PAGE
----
Dictionary.com offers a very clear definition of diacritics.
“Also called diacritical mark. a mark, point, or sign added or attached to a letter or character to distinguish it from another of similar form, to give it a particular phonetic value, to indicate stress,etc., as a cedila, tilde, circumflex, or macron.”
Deciding if you should include diacritics in your database is not as straightforward. Depending on your system and the encoding system that you use to handle data, diacritics can be a non-issue or a complete nightmare. Proper handling of diacritics does not stop there. Some printers are not equipped to handle diacritics. The end result is that your perfectly maintained data is destroyed when printing.
Some postal administrations such as La Poste (French Post) removed diacritics from their postal data sets over a decade ago and this trend continues. Colombia Post’s instructions state that address data should be written “sin tildes” meaning without tildes, where tildes are the accents above letters.
Removing diacritics from data simplifies the process of OCR scanning so it is understandable why some postal administrations have chosen to remove diacritics from their data sets.
Here are three things you should know about diacritics.
- People will enter data into web forms using their native keyboard and spelling. If you have a global contacts or prospects, be prepared to handle diacritics.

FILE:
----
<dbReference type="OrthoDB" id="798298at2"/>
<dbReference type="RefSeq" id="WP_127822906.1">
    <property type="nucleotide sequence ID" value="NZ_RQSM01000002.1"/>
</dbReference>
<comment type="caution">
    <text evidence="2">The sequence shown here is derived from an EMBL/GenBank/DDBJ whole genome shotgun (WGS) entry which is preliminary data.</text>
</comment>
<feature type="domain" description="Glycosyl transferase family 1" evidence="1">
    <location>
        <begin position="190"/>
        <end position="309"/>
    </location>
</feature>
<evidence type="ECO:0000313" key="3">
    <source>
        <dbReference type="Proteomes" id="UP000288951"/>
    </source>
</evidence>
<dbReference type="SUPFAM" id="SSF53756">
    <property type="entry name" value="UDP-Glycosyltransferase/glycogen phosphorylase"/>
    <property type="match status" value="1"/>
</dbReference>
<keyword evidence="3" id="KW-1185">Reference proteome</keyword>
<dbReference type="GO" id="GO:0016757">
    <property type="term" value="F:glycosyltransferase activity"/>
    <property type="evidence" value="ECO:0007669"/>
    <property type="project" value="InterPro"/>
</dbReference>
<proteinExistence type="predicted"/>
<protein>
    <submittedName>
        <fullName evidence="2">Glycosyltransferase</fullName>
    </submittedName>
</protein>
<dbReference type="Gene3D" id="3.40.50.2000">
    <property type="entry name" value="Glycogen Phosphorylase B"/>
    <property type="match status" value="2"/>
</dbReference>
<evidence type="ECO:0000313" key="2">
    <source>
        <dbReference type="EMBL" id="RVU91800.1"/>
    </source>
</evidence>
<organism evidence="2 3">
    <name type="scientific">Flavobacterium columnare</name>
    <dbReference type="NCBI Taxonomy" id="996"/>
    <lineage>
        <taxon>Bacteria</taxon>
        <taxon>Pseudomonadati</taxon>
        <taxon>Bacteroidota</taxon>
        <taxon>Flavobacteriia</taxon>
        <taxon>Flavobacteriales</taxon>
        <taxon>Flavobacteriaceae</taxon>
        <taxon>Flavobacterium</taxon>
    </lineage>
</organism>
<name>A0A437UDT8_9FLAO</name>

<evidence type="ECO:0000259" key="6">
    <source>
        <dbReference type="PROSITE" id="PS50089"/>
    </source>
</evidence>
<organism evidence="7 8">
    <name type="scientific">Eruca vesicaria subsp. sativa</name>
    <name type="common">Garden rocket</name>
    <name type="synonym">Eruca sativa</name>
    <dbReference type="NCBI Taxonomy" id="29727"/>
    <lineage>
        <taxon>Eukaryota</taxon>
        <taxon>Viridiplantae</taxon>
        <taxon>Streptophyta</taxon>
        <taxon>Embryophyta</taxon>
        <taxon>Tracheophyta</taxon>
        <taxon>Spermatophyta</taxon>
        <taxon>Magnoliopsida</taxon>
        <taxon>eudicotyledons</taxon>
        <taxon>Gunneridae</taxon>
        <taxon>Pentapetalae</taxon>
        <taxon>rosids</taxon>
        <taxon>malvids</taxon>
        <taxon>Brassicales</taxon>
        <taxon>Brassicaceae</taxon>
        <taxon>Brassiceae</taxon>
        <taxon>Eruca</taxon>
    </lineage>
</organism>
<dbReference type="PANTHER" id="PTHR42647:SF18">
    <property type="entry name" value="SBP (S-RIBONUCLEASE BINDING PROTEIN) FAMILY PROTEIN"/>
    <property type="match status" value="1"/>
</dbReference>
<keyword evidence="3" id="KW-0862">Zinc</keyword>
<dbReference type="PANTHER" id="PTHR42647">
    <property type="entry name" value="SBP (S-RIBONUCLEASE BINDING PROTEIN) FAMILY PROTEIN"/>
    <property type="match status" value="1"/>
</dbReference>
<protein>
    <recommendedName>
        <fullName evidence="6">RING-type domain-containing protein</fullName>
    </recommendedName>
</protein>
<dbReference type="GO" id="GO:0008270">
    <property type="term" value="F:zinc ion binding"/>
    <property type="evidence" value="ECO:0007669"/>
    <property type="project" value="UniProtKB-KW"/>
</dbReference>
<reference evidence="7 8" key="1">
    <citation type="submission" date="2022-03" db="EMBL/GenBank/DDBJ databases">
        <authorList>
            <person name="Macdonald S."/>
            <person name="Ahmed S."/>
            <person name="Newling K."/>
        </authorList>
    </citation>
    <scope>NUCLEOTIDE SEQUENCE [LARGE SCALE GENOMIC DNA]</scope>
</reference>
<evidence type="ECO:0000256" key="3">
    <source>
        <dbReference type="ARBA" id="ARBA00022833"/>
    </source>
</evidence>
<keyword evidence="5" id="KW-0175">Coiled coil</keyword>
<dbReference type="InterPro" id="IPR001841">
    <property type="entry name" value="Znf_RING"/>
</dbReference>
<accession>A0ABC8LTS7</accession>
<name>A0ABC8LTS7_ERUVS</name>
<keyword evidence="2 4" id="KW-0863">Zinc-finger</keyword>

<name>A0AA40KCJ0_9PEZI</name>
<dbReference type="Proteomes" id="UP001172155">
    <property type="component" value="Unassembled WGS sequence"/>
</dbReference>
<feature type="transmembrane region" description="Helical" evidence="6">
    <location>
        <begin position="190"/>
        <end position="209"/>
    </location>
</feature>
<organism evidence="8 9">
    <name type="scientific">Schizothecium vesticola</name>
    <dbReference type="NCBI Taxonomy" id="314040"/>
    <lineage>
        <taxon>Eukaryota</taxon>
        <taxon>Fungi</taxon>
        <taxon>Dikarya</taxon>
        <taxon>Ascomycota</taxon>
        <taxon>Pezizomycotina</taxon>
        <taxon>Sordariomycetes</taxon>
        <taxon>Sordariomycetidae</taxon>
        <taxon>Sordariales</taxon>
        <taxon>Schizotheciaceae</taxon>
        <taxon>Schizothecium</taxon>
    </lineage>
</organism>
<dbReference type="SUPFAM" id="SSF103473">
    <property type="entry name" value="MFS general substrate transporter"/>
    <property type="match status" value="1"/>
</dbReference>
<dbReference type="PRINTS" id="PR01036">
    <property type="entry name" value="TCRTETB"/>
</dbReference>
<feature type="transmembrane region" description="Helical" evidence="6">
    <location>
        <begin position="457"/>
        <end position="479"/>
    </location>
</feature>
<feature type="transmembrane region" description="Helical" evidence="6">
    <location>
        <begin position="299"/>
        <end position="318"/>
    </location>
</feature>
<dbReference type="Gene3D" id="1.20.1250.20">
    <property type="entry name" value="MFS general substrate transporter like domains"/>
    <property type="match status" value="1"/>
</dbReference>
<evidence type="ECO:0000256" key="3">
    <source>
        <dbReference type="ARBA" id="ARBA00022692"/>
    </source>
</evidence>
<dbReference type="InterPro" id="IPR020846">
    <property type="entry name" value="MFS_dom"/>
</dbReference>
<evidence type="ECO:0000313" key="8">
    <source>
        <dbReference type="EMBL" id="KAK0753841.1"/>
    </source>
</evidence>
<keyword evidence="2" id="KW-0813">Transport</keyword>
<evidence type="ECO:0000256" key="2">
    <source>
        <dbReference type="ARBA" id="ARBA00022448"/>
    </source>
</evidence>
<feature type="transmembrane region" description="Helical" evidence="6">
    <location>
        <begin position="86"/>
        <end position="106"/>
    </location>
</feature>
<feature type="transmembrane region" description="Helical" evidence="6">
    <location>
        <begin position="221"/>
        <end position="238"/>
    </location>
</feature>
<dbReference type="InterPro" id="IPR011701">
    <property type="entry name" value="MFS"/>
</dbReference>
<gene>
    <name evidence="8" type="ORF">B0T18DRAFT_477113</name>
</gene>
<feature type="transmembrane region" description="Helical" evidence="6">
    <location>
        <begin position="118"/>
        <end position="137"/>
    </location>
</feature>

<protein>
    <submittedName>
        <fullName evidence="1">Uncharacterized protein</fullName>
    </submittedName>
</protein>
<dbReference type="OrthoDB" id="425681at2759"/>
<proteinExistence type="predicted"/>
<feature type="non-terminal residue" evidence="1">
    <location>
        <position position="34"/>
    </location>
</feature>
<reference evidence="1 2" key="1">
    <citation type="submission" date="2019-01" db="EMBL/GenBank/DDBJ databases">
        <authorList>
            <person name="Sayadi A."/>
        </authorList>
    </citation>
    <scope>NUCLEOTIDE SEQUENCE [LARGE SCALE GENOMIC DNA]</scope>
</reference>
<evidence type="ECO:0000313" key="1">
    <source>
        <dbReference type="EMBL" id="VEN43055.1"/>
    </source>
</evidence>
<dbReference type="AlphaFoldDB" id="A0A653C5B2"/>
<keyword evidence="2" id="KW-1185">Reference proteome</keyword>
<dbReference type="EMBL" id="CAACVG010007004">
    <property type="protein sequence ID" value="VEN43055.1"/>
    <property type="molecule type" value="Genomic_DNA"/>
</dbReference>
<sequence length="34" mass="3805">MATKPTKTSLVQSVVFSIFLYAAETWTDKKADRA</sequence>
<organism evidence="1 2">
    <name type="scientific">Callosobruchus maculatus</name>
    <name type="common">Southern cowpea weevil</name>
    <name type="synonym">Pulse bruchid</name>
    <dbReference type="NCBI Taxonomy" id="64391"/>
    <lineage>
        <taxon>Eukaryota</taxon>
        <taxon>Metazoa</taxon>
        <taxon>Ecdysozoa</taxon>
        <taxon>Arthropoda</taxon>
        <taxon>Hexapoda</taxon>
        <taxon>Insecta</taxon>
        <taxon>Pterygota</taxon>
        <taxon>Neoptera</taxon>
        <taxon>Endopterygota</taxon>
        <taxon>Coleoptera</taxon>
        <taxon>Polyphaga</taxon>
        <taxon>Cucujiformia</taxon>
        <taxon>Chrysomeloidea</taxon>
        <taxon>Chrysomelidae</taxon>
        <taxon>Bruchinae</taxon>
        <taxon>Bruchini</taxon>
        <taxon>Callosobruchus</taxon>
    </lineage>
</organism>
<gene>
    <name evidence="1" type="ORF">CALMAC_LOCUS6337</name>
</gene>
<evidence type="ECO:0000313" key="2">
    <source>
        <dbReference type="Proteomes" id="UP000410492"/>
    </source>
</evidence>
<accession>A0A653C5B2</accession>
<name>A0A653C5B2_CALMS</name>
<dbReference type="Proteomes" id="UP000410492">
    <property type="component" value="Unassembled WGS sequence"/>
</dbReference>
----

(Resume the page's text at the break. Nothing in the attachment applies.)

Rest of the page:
- Personal name are especially tricky. Removing diacritics from personal names poses a unique spelling problem. For example, the family name of Müller contains an ü. If your system cannot properly handle diacritics, you can replace the ü with a ue which is a widely accepted standard. However, replacing the ü with simply the letter u would create a spelling error.
- Think before you act. Serious thought should be given to the preservation of diacritics, especially in personal names. An error in a personal name can result in a misspelling and risk of insulting the recipient.
If you choose to maintain diacritics in your database, follow your data through the various paths it will travel. I have handled a great deal of data that has been passed from one business partner to another and it is easy to spot when someone in the chain is unfamiliar with the proper handling of data.
Here is one example.
Data is meticulously maintained in company CRM system. The company decides to send out a promotional mailer.
The data is sent to the partner advertising agency that opens the file in Excel without using the proper steps to preserve the original data. The data suffers its first round of corruption.
Data is forward to mail house who imports the corrupted file into their system.
Data is printed on mail piece
The end result is that many records in the mailing have corrupted characters. Some may be so severe that it destroys the delivery address.
Click to view our free infographic on some common diacritical marks, broken up by geographical region.